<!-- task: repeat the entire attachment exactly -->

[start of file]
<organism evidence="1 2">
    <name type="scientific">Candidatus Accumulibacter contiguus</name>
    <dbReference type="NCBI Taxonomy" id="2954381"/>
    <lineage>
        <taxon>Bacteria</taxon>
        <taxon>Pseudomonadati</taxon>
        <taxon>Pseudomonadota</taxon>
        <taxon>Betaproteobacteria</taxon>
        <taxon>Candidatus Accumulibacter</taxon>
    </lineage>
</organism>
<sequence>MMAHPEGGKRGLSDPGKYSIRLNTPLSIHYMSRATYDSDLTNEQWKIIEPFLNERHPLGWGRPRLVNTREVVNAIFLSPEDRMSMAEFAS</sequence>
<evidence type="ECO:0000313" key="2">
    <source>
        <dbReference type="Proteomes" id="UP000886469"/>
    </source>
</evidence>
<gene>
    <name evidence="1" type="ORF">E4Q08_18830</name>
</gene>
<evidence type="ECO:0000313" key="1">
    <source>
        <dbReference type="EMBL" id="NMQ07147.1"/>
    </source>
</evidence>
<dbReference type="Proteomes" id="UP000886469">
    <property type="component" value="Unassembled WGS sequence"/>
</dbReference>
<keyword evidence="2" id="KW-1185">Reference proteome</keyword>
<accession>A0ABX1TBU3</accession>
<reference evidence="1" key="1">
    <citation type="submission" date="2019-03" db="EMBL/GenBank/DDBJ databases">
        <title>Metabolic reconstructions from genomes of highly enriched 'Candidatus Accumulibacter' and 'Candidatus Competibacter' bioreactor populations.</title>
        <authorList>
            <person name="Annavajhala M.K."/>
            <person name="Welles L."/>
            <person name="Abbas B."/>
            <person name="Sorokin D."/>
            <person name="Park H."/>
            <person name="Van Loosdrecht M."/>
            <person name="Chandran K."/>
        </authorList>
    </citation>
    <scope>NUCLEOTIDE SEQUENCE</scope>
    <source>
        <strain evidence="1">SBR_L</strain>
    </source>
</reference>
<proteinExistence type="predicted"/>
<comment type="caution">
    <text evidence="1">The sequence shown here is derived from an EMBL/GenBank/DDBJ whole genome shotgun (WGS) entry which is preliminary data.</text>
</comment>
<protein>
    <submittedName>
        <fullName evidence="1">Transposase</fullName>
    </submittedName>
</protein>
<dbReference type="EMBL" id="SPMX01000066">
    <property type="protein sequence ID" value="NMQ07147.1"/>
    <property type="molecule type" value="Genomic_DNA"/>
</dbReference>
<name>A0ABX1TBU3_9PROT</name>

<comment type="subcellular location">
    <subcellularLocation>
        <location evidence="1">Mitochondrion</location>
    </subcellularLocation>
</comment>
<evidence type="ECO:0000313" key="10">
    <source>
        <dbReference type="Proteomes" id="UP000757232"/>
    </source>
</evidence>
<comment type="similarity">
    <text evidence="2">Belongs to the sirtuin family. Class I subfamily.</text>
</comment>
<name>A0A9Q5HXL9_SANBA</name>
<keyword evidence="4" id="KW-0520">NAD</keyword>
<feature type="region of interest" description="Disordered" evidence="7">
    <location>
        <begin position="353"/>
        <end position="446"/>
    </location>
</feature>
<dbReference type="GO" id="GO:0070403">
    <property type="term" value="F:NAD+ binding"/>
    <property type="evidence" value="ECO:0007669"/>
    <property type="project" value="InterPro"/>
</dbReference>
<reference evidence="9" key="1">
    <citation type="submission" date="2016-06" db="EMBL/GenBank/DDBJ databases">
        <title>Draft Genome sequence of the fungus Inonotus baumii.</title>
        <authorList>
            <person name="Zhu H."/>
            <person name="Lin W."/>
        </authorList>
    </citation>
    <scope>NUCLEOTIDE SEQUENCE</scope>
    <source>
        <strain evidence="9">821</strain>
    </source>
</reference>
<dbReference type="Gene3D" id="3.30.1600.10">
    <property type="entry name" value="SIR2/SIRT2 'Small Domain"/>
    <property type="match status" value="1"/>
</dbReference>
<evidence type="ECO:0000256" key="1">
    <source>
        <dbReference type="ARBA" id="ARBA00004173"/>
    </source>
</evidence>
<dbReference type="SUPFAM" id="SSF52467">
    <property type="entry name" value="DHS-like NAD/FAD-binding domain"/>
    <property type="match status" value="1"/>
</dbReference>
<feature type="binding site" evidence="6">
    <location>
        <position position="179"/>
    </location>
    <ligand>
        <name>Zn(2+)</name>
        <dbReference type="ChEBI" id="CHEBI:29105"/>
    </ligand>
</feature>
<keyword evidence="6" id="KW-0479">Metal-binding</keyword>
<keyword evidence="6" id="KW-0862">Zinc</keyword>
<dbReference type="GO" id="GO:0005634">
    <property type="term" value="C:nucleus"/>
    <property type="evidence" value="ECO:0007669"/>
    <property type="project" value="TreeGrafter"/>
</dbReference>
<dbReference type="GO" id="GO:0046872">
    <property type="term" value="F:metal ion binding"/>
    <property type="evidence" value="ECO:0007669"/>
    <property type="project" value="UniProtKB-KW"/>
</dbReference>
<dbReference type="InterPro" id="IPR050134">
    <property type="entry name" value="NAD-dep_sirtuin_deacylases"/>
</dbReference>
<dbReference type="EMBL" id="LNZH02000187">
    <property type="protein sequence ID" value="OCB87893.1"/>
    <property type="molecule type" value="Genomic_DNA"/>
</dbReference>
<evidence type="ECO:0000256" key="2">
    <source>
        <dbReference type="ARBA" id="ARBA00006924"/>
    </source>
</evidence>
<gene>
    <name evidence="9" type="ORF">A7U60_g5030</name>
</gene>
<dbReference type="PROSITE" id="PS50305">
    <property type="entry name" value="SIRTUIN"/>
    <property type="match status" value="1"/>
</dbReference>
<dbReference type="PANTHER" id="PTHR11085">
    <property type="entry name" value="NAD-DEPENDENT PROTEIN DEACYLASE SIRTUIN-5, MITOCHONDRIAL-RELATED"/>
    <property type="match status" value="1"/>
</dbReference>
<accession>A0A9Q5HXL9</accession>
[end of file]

<organism evidence="1 2">
    <name type="scientific">Candidatus Accumulibacter contiguus</name>
    <dbReference type="NCBI Taxonomy" id="2954381"/>
    <lineage>
        <taxon>Bacteria</taxon>
        <taxon>Pseudomonadati</taxon>
        <taxon>Pseudomonadota</taxon>
        <taxon>Betaproteobacteria</taxon>
        <taxon>Candidatus Accumulibacter</taxon>
    </lineage>
</organism>
<sequence>MMAHPEGGKRGLSDPGKYSIRLNTPLSIHYMSRATYDSDLTNEQWKIIEPFLNERHPLGWGRPRLVNTREVVNAIFLSPEDRMSMAEFAS</sequence>
<evidence type="ECO:0000313" key="2">
    <source>
        <dbReference type="Proteomes" id="UP000886469"/>
    </source>
</evidence>
<gene>
    <name evidence="1" type="ORF">E4Q08_18830</name>
</gene>
<evidence type="ECO:0000313" key="1">
    <source>
        <dbReference type="EMBL" id="NMQ07147.1"/>
    </source>
</evidence>
<dbReference type="Proteomes" id="UP000886469">
    <property type="component" value="Unassembled WGS sequence"/>
</dbReference>
<keyword evidence="2" id="KW-1185">Reference proteome</keyword>
<accession>A0ABX1TBU3</accession>
<reference evidence="1" key="1">
    <citation type="submission" date="2019-03" db="EMBL/GenBank/DDBJ databases">
        <title>Metabolic reconstructions from genomes of highly enriched 'Candidatus Accumulibacter' and 'Candidatus Competibacter' bioreactor populations.</title>
        <authorList>
            <person name="Annavajhala M.K."/>
            <person name="Welles L."/>
            <person name="Abbas B."/>
            <person name="Sorokin D."/>
            <person name="Park H."/>
            <person name="Van Loosdrecht M."/>
            <person name="Chandran K."/>
        </authorList>
    </citation>
    <scope>NUCLEOTIDE SEQUENCE</scope>
    <source>
        <strain evidence="1">SBR_L</strain>
    </source>
</reference>
<proteinExistence type="predicted"/>
<comment type="caution">
    <text evidence="1">The sequence shown here is derived from an EMBL/GenBank/DDBJ whole genome shotgun (WGS) entry which is preliminary data.</text>
</comment>
<protein>
    <submittedName>
        <fullName evidence="1">Transposase</fullName>
    </submittedName>
</protein>
<dbReference type="EMBL" id="SPMX01000066">
    <property type="protein sequence ID" value="NMQ07147.1"/>
    <property type="molecule type" value="Genomic_DNA"/>
</dbReference>
<name>A0ABX1TBU3_9PROT</name>

<comment type="subcellular location">
    <subcellularLocation>
        <location evidence="1">Mitochondrion</location>
    </subcellularLocation>
</comment>
<evidence type="ECO:0000313" key="10">
    <source>
        <dbReference type="Proteomes" id="UP000757232"/>
    </source>
</evidence>
<comment type="similarity">
    <text evidence="2">Belongs to the sirtuin family. Class I subfamily.</text>
</comment>
<name>A0A9Q5HXL9_SANBA</name>
<keyword evidence="4" id="KW-0520">NAD</keyword>
<feature type="region of interest" description="Disordered" evidence="7">
    <location>
        <begin position="353"/>
        <end position="446"/>
    </location>
</feature>
<dbReference type="GO" id="GO:0070403">
    <property type="term" value="F:NAD+ binding"/>
    <property type="evidence" value="ECO:0007669"/>
    <property type="project" value="InterPro"/>
</dbReference>
<reference evidence="9" key="1">
    <citation type="submission" date="2016-06" db="EMBL/GenBank/DDBJ databases">
        <title>Draft Genome sequence of the fungus Inonotus baumii.</title>
        <authorList>
            <person name="Zhu H."/>
            <person name="Lin W."/>
        </authorList>
    </citation>
    <scope>NUCLEOTIDE SEQUENCE</scope>
    <source>
        <strain evidence="9">821</strain>
    </source>
</reference>
<dbReference type="Gene3D" id="3.30.1600.10">
    <property type="entry name" value="SIR2/SIRT2 'Small Domain"/>
    <property type="match status" value="1"/>
</dbReference>
<evidence type="ECO:0000256" key="1">
    <source>
        <dbReference type="ARBA" id="ARBA00004173"/>
    </source>
</evidence>
<dbReference type="SUPFAM" id="SSF52467">
    <property type="entry name" value="DHS-like NAD/FAD-binding domain"/>
    <property type="match status" value="1"/>
</dbReference>
<feature type="binding site" evidence="6">
    <location>
        <position position="179"/>
    </location>
    <ligand>
        <name>Zn(2+)</name>
        <dbReference type="ChEBI" id="CHEBI:29105"/>
    </ligand>
</feature>
<keyword evidence="6" id="KW-0479">Metal-binding</keyword>
<keyword evidence="6" id="KW-0862">Zinc</keyword>
<dbReference type="GO" id="GO:0005634">
    <property type="term" value="C:nucleus"/>
    <property type="evidence" value="ECO:0007669"/>
    <property type="project" value="TreeGrafter"/>
</dbReference>
<dbReference type="GO" id="GO:0046872">
    <property type="term" value="F:metal ion binding"/>
    <property type="evidence" value="ECO:0007669"/>
    <property type="project" value="UniProtKB-KW"/>
</dbReference>
<dbReference type="InterPro" id="IPR050134">
    <property type="entry name" value="NAD-dep_sirtuin_deacylases"/>
</dbReference>
<dbReference type="EMBL" id="LNZH02000187">
    <property type="protein sequence ID" value="OCB87893.1"/>
    <property type="molecule type" value="Genomic_DNA"/>
</dbReference>
<evidence type="ECO:0000256" key="2">
    <source>
        <dbReference type="ARBA" id="ARBA00006924"/>
    </source>
</evidence>
<gene>
    <name evidence="9" type="ORF">A7U60_g5030</name>
</gene>
<dbReference type="PROSITE" id="PS50305">
    <property type="entry name" value="SIRTUIN"/>
    <property type="match status" value="1"/>
</dbReference>
<dbReference type="PANTHER" id="PTHR11085">
    <property type="entry name" value="NAD-DEPENDENT PROTEIN DEACYLASE SIRTUIN-5, MITOCHONDRIAL-RELATED"/>
    <property type="match status" value="1"/>
</dbReference>
<accession>A0A9Q5HXL9</accession>